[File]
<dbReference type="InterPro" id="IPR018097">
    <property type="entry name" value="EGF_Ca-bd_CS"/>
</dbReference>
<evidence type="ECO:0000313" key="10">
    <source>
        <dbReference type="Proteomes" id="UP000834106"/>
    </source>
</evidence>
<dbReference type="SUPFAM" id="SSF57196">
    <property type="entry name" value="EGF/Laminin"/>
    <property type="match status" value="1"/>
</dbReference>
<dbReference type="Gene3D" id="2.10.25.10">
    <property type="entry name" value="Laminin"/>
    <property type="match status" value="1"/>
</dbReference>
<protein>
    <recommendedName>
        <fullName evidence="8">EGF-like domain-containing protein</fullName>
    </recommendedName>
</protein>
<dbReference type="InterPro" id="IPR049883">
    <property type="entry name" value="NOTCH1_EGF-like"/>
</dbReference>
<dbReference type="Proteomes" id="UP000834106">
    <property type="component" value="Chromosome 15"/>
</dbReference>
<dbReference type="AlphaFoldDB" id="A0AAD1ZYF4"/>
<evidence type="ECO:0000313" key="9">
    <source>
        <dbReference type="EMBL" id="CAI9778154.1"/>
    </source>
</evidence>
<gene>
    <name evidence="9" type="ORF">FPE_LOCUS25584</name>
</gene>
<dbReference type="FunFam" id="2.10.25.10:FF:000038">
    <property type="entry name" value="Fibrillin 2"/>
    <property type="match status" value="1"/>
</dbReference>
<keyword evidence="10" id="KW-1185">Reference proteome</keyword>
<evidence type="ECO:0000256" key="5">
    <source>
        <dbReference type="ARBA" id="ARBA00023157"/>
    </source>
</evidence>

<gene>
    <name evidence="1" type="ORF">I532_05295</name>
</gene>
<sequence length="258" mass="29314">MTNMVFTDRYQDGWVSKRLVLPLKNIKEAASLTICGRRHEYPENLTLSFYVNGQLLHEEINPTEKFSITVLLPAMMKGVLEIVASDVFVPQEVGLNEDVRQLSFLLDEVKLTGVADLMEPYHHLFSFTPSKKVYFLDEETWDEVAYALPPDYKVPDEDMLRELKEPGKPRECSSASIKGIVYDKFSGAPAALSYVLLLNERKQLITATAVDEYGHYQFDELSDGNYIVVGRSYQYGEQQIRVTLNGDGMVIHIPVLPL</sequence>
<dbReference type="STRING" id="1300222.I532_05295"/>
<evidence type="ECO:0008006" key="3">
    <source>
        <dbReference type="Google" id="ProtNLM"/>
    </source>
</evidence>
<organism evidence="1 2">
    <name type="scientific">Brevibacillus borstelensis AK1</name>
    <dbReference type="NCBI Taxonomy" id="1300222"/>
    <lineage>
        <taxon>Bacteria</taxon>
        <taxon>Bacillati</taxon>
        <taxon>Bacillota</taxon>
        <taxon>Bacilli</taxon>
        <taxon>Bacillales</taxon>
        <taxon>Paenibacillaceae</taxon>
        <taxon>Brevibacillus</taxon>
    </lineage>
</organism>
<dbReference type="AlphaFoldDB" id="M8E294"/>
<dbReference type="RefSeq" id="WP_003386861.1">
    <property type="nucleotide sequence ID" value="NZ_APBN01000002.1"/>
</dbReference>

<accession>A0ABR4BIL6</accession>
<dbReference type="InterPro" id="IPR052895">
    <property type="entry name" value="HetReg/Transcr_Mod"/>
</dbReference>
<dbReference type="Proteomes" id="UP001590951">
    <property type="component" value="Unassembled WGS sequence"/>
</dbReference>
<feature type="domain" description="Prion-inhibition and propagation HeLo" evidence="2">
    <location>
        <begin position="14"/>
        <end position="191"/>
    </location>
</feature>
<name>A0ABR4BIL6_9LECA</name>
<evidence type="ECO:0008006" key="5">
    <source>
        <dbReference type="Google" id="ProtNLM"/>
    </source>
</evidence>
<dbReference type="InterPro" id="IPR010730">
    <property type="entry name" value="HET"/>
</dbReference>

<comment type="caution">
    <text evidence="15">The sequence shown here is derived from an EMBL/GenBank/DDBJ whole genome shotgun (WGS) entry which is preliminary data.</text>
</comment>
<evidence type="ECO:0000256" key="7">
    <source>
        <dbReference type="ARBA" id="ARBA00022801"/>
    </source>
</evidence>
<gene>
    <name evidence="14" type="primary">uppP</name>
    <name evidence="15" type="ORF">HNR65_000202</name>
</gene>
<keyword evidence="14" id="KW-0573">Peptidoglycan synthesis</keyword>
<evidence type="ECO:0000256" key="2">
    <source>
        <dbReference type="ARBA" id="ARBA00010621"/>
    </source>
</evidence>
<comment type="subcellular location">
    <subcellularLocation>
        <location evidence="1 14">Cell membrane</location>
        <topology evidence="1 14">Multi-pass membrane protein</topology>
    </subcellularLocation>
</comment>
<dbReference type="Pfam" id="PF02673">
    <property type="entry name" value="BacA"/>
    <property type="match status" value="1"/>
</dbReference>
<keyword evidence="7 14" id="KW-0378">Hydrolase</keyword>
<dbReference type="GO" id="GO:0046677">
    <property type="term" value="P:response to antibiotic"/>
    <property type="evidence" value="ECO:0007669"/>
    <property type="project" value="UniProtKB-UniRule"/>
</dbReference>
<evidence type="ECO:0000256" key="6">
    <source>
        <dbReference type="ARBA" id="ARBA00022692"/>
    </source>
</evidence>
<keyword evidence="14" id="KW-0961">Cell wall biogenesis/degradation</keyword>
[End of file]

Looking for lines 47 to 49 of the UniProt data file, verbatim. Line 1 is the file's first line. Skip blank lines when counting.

<gene>
    <name evidence="1" type="ORF">I532_05295</name>
</gene>